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The scarlet letter D and those that bear it

This may or may not make the slightest bit of sense.

For a period of three days, Alexander Vinokourov was probably my very favorite pro cyclist.

July 2007. School was out for summer, and this was the one year I didn't take any summer classes or go away for a job. I was working fast food at the time and arranged for the night shift for this month, because I wanted nothing to stand in my way of getting up far earlier than any sane person should to watch the world's most popular annual sporting event - the Tour de France.

(That's actually a statistical fact, by the way. Only the quadrennial FIFA World Cup gets higher worldwide viewing numbers. Not even the Olympics beat the Tour!)

And what a race it was. I've several fond memories of it (really, quite a few of my favorites ever) - Gert Steegmans winning stage 2 basically by botching the leadout for Tom Boonen. Yellow jersey Fabian Cancellara sort of smugly winning what's still the only mass-start Tour stage he ever has the next day. Linus Gerdemann's brave solo effort to take the stage and the yellow jersey, and Cancellara's vow at the beginning of that day that it was "all about [his] teammates now." Gerdemann paying the price the next day, and Michael Rasmussen seizing control of the race afterward. Alberto Contador's feisty, but ultimately ill-fated chase of the spirited Mauricio Soler. Boonen's second actual win pretty much sealed the green jersey for him (Robbie Hunter was poised if Boonen missed a sprint, but that was never likely).

Then the wheels fell off the bus.

Well...not for three days, actually. Stage 13 was a time trial, and the heretofore disappointing Alexander Vinokourov (he came in as the betting favorite) turned in an amazing ride! He shattered the time set by the stage leader Bradley Wiggins (riding for Cofidis at the time -- doesn't that just seem weird as hell now?) and won the day so dominantly that he moved up 12 places on GC (21st to 9th). Maybe he would be an actual overall threat after a...no maybe not. Thirty minutes down the next day.[*] Suffering from the effort, surely! The next day he shook off those demons to solo away from a morning breakaway (which he only got in because he was in 30th place), top a cat-1 climb alone, and take an incredible win! What a narrative! How inspiring! I sure bought it.

[*]This was the stage where Contador and Rasmussen traded punches on the way to Plateau-de-Beille, with Contador taking the stage win but Rasmussen the (at the time) moral victory of not losing any time on the road to him. Another memory that was so cool at the time that I have no clue what to make of now.


It never happened.[*]

It's kind of amazing how vividly I remember the stage 16 broadcast. Most days, the OLN (as it was then known) crew would start the show with some clips of the previous stage, with a Phil Liggett voiceover to whet the appetites for what was to come. Not that day. It began with a cold open on the stonefaced Al Trautwig (though that's really not a description of his mood, it's more just a physical fact) relaying the shocking news that perhaps the Tour's biggest star had failed a doping test and that his entire team was being removed from the Tour.

[*]Trautwig used this phrase repeatedly when talking about Vinokourov's remarkable results, and the failed test. It's kinda stuck with me.

Liggett excoriated him, though his rage was more borne of the fact that Vinokourov had used such an easily detectable method[*] of cheating, rather than simply cheating itself. Paul Sherwen and Bob Roll spoke of how Vinokourov had toyed with everyone watching the race, getting them to believe a lie. And I don't know - maybe it's because I was told to, but I started to feel that way, too.

[*]Yet wasn't what Vinokourov did (autologous blood transfusion) what Danilo Di Luca was merely suspected but not proven to have done at the Giro just months earlier? Pipi degli angeli? So if it was so easily detectable from Vinokourov, why does Di Luca still have his Giro?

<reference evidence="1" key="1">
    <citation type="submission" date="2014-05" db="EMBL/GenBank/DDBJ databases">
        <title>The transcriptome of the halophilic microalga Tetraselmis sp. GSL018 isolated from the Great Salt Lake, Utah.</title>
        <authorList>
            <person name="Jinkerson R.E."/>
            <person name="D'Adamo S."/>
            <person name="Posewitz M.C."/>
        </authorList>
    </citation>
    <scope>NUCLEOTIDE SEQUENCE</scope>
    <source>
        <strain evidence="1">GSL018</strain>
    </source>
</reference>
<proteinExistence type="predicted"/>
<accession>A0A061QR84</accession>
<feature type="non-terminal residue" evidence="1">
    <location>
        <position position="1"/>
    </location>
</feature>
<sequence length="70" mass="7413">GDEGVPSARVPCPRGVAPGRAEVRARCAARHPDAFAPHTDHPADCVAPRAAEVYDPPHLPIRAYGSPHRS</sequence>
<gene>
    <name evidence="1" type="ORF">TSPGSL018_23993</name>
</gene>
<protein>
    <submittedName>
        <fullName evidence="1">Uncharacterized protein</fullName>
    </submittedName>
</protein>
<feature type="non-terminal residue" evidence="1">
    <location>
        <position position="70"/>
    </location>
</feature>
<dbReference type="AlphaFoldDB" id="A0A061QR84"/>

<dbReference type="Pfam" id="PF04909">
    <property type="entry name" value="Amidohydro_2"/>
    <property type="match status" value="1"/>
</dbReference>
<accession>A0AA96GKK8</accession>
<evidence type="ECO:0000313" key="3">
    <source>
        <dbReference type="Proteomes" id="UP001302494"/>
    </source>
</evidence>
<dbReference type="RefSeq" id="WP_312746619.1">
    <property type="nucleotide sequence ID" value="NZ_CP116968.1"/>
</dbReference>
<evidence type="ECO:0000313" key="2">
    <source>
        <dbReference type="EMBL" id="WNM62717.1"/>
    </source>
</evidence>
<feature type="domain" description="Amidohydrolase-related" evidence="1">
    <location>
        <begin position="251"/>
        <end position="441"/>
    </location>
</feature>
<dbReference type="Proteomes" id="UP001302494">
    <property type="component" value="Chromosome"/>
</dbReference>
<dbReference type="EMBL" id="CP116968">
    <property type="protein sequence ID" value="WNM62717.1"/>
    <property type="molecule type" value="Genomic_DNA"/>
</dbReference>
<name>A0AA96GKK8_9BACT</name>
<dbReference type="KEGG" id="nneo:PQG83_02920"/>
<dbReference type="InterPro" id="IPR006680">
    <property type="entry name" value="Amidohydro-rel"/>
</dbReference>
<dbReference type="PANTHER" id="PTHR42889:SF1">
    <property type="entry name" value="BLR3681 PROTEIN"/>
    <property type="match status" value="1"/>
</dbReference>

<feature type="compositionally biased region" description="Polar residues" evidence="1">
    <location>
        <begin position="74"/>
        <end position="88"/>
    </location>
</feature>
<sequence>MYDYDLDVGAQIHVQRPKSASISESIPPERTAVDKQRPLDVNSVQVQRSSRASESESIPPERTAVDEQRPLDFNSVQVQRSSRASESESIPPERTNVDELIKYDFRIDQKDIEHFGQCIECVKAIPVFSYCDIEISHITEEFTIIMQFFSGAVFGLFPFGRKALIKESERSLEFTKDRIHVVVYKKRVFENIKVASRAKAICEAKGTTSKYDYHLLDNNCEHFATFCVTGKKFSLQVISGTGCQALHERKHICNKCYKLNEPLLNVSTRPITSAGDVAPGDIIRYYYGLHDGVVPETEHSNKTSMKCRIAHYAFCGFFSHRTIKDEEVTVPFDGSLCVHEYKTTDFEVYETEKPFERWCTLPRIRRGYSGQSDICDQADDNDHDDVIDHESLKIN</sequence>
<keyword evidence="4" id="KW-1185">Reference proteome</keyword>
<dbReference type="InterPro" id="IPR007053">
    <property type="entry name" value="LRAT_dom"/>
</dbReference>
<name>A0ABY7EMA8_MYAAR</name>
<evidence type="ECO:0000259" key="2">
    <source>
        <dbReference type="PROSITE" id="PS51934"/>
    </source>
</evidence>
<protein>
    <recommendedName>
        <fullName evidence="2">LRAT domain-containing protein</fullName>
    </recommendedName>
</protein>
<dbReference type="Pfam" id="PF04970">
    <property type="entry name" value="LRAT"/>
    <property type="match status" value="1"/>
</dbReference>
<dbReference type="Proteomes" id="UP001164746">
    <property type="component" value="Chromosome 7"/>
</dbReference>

So the villain was gone from the Tour, and the overall classification was mostly decided, but at least there would still be a triumphant, hopefully incident-free, ride to Paris to complete the Tour. Except no. The next day's telecast started exactly the same way, with Trautwig coming on after a cold open to deliver shocking news - Rasmussen was now gone from the Tour as well. The reasons weren't as clear-cut, but rest assured, it related back to doping as well. The dominance that Rasmussen had asserted over the race? That stage win atop the murderous Col d'Aubisque to seal the deal? It never happened either.[*]

[*]Strictly speaking, it still did, since Rasmussen never had any results stripped. Would it be awkward to consider Levi Leipheimer the winner of this stage? He was 9 seconds the better of Contador.

I was left in a state of shock. The whole Tour felt like a farce in a lot of ways. These two villains, these two heels, had ruined everything (and Cristian Moreni would be on the list, too, if he ever made headlines for any other reason and if he ever again took a competitive pedalstroke - both of which would be 'no'). The awkwardly-crowned Contador still made for a good show holding off teammate Leipheimer and Cadel Evans, by the thinnest of margins in Tour history, but it was all more than a little overshadowed by the circus that took place before it.

To those saying VINO4EVAH today, let me pose this - how would you feel if you found out tomorrow that he failed the post-race doping control?

How did Davide Rebellin fans feel four years ago?

There's an old saying - let sleeping dogs lie. This, coupled with that downright infamous 2007 Tour, sure seems to govern how I've come to feel about convicted dopers:

*David Millar - his doping infraction and his return from same both happened before I even knew who he was. So, but for second and thirdhand accounts and reactions, it's as if it never happened. I can comprehend why people don't like him (though it seems more to be about his contrition than the actual doping {?}), but only in the way I can comprehend how people my parents' age know exactly where they were when the President was killed, or when the moon landing happened. I can comprehend it, but I have absolutely no personal frame of reference.